John Wu

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This article is about the cardinal. For the poet, see John Ching Hsiung Wu.
Not to be confused with John Woo (disambiguation).
His Eminence

John Wu
Cardinal, Bishop of Hong Kong
Diocese Roman Catholic Diocese of Hong Kong
Installed 25 July 1975
Term ended 23 September 2002
Predecessor Peter Lei
Successor Joseph Zen
Ordination 1952
Consecration 1975
Created Cardinal 29 June 1988
by Pope John Paul II
Personal details
Born 26 May 1925
Wuhua, Guangdong, China
Died 23 September 2002(2002-09-23) (aged 77)
Hong Kong, China
Buried St. Michael's Catholic Cemetery, Hong Kong
Coat of arms {{{coat_of_arms_alt}}}
Styles of
John Wu
Coat of arms of John Baptist Wu Cheng-chung.svg
Reference style His Eminence
Spoken style Your Eminence
Informal style Cardinal
See Hong Kong
John Wu
Traditional Chinese 胡振中
Simplified Chinese 胡振中

John Baptist Wu Cheng-chung (Chinese: 胡振中; pinyin: Hú Zhènzhōng; 26 March 1925 – 23 September 2002) was the fifth Bishop of Hong Kong's Catholic church and a Cardinal. He was a member of the Congregation for the Evangelization of Peoples, the Pontifical Council for Social Communications and the Congregation for Divine Worship and the Discipline of the Sacraments.


A Hakka, Wu was born in the village of Ho Hau, Wu-hua (Province of Guangdong, Diocese of Kai-ying). Baptized in the village's parish church, he received his primary education there. He Joined the diocesan minor seminary of Ka-ying for his secondary education in 1940.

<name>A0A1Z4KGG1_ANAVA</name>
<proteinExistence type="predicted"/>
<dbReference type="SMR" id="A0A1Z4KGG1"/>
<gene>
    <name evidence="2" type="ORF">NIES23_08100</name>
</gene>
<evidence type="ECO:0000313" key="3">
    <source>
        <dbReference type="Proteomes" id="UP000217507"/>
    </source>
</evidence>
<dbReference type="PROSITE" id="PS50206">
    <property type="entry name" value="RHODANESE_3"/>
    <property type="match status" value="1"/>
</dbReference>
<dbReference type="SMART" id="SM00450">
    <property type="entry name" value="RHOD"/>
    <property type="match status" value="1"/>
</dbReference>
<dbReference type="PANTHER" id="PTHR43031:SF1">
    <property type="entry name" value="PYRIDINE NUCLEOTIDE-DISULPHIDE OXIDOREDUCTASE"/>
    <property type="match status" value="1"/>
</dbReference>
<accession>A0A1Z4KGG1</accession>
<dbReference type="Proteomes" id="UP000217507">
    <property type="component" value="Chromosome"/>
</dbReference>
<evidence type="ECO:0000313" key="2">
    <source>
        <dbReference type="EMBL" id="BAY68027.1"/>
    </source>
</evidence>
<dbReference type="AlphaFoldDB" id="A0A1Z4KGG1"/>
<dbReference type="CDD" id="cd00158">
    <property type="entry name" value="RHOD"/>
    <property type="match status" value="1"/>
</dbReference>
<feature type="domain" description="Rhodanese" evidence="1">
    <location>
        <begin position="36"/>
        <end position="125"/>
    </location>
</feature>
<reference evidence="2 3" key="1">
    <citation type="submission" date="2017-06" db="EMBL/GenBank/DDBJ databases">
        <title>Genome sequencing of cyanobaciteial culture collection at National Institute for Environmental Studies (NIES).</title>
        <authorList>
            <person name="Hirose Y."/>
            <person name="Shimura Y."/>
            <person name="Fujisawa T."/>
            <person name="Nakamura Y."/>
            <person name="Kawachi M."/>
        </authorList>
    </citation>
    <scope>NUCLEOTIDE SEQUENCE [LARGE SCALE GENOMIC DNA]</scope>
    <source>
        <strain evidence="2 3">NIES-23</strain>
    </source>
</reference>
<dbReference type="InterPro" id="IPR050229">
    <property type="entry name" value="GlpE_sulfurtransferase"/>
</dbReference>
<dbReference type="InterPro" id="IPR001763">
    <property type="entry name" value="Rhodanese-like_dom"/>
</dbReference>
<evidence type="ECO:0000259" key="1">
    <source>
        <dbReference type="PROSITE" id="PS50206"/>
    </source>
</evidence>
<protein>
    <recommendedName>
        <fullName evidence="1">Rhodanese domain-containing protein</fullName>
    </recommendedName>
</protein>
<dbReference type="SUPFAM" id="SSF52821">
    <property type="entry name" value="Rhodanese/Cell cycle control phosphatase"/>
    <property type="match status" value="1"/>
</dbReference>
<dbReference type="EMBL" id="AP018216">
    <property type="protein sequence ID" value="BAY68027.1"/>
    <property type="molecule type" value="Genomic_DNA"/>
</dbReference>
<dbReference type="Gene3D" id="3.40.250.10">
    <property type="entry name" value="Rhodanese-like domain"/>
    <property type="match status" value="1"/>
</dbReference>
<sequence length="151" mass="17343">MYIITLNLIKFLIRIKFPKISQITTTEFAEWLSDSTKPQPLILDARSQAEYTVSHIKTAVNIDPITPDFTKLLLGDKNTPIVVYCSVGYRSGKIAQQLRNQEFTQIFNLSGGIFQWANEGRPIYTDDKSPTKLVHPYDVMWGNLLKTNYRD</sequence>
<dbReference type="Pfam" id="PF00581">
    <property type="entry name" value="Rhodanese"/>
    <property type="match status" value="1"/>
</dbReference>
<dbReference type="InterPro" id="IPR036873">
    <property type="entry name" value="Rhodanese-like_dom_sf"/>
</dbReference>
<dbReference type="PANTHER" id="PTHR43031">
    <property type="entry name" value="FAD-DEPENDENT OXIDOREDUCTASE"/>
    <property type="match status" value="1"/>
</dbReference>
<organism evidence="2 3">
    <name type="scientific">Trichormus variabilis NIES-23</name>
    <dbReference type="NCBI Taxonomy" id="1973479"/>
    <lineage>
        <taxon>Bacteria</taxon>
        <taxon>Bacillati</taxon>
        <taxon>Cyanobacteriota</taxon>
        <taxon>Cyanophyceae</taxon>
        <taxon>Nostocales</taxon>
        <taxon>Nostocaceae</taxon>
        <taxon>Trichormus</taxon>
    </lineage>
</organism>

He was appointed the fifth Bishop of the Hong Kong Catholic Diocese by Pope Paul VI as successor to Bishop Peter Lei Wang-kei who had died on 23 July 1974. He arrived in Hong Kong and on 25 July was consecrated and installed as Bishop of the Hong Kong in the Cathedral of the Immaculate Conception.

After due preparation, he initiated a Diocesan Renewal Movement for priests, laity and religious. On 25 March 1985, he led a five-member delegation on a seven-day visit to Beijing and Shanghai, at the invitation of the National Bureau of Religious Affairs under the State Council of China. He was the first bishop of Hong Kong to visit the mainland China. Later on 21 January 1986, he led a seven-member delegation on a ten-day visit to Guangzhou and the eastern part of his home Province, Guangdong, at the invitation of the Bureau of Religious Affairs of that Province. This visit marked the first reunion with his 85-year-old mother, after a separation of 40 years.

He was named a member of the Sacred College of Cardinals by Pope John Paul II on 29 May 1988.

After the Tiananmen Square protests of 1989, on 11 July 1989, he wrote a letter to all the bishops in the world, requesting them to appeal for justice, order and democracy in China.

On 1 September 1991, Wu issued a pastoral letter that exhorting the faithful to give full support to the direct elections to the Legislative Council – the first time in the history of Hong Kong – on 15 September. In 1999, he convoked the "Diocesan Synod" to meet the pastoral needs of the Third Millennium.

He died of cardiac arrest on 23 September 2002 in Hong Kong at the Queen Mary Hospital, aged 77.

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External links[edit]

Catholic Church titles
Preceded by
Peter Lei
Bishop of Hong Kong
Succeeded by
Joseph Zen